# Cubic Yards to Tons

Discussion in 'Landscape Architecture and Design' started by Tim Enix, Aug 15, 2004.

1. ### Tim EnixLawnSite Memberfrom Maumee, OhioMessages: 26

I did a search and could not find the answer. Can someone tell me how many cubic yards = for mulch, topsoil,stone

2. ### mowahmanLawnSite Memberfrom Hopkinton, NHMessages: 86

for 1 1/2" crushed gravel, I use 1.30 tons per yard, that is what the scale operator said to use. So, from this, I use 1.35 for stonedust, loam, sand, etc. For bark mulch, I guess around 1.75-2.0 tons per yard depending on how much rain, frost, or snow is in the pile at the time. Hope this gives you some help.

3. ### muddstopperLawnSite Silver Memberfrom transition zoneMessages: 2,341

To get pretty accurate weights, I would suggest that you purchase the DeskRef, book by Thomas J. Glover, published by Sequoia Publishing. They also print the PocketRef which you can carried in your pocket. It will give you weight for hundreds of different materials as well as formulas for figureing just about anything you can think of. I dont remember the cost of the big book, around \$20 I think, but the PocketRef can be had for a lot less. I think I got mind from Duluth Trading Company but I have seen it for sale in other trade catalogs.
Gravel dry, 1/4 to 2 inch = 2835lbs per cuyard
Gravel wet, 1/4 to 2 inch =3375lbs per cubic yard

Earth, dense = 337lbs cuyd
earth, fullers, raw =1134lbs cuyd
earth loam dry excavated=2106lbs cuyd
earth moist excavated =2430lbs cuyd
earth packed= 2565lbs cuyd
earth soft loose mud=2916lbs cuyd
earth wet excavated= 2700lbs cuyd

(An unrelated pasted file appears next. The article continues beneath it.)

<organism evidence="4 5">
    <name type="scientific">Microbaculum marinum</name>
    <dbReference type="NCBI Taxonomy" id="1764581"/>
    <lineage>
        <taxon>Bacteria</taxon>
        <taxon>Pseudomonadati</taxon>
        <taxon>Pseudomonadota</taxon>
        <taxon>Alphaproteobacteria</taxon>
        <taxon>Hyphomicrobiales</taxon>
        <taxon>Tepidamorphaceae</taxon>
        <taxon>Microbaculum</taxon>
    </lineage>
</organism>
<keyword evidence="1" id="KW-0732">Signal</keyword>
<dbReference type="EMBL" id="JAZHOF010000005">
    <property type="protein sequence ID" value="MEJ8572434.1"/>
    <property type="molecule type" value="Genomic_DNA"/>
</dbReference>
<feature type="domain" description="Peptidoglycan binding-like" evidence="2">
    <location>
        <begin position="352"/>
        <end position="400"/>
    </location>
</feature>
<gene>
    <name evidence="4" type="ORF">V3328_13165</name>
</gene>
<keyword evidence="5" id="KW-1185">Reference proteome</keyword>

sand damp=3240lbscuyd
sand dry=2700lbs cuyd
sand loose=2430lbs cuyd
sand water filled= 3240lbs cuyd
sand wet packed=3510lbs cuyd

Bark wood refuse = 405lbs per cuyd

4. ### jaybirdLawnSite Senior Memberfrom old town floridaMessages: 272

a cubic yard is usally a ton and a third.

5. ### NNJLandmanLawnSite Bronze Memberfrom North JerseyMessages: 1,306

1 yard = 1 ton 1 cubic yard = 27 cu ft.

a John Deer or Ford Tractor with loader on the front equals 1 yard a payloader bucket equals 3. You'll find that going to the quarry n other suppliers youll get a lil more or a lil less it can be a real pita, but thats how it goes....guys givin half buckets etc.

Jeff

6. ### TREEGODFATHERLawnSite Memberfrom Hardwick, MAMessages: 203

We calculate wood chips at 550# cu/yd.

7. ### GarPALawnSite Silver Memberfrom PAMessages: 2,585

I'm with NNJLANDMAN on this one...for doing a stone install, we figure a ton of the stone covers about the same as a ton of mulch although we dont put down 3 inches of stone in a new bed like we do for mulch. We do a fair amount of stone installs and this formula has worked fine for us...and its simple to calculate

8. ### D FelixLawnSite Bronze Memberfrom Putnam County, IndianaMessages: 1,898

Are you two nuts???

"1 yard= 1 ton"???? So you are saying that one yard of feathers (extreme, I know) wieghs a ton? I don't think so...

If that's the case for mulch, then how do we routinely (mainly in the spring) put 15+ yards on a 12k trailer??? And pull it with an F350?

There's been better answers, but generally we figure crushed stone at 1.5 tons/yard, mulch is figured around 700-900 pounds/yard, depending on how wet it is.

Oh, then there's this one:
Hmmm, if that's the case, then I guess I load about 30+ yards on that 12k trailer.... Didn't know that 4300 JD could load that much at a time.

It all depends on the bucket that's on the machine. The 4300 at work has a 9 cubic foot bucket, struck. Heaped (with mulch), I figure it's darn close to 1/2 yard.

Skidsteers are anywhere from 1/2 yard to 2 yard buckets.

Payloaders, I've seen anywhere from 1 yard to probably better than 10...

That statement is like saying every WB mower is a 36" and every ZTR mower is a 50". Or for Eric, every bucket truck is a 50 footer.

Dan

9. ### LoganwildmanLawnSite Memberfrom Logansport, INMessages: 60

For dirt, the generally accepted rule of thumb is 1-1/2 tons per yard.

10. ### fcl01LawnSite Memberfrom OHIOMessages: 249

Nuts isn't the word for it. Especially when you're talking mulch. I always figured approx. 700lbs./yd. for mulch. I put 2 1/2 yds. of mulch in the bed of an F-150 all the time. So with GarPas figures, my 1/2 ton truck carries 5,000 lbs. Man, I got a bad azz truck with a bad azz V-6. Get real.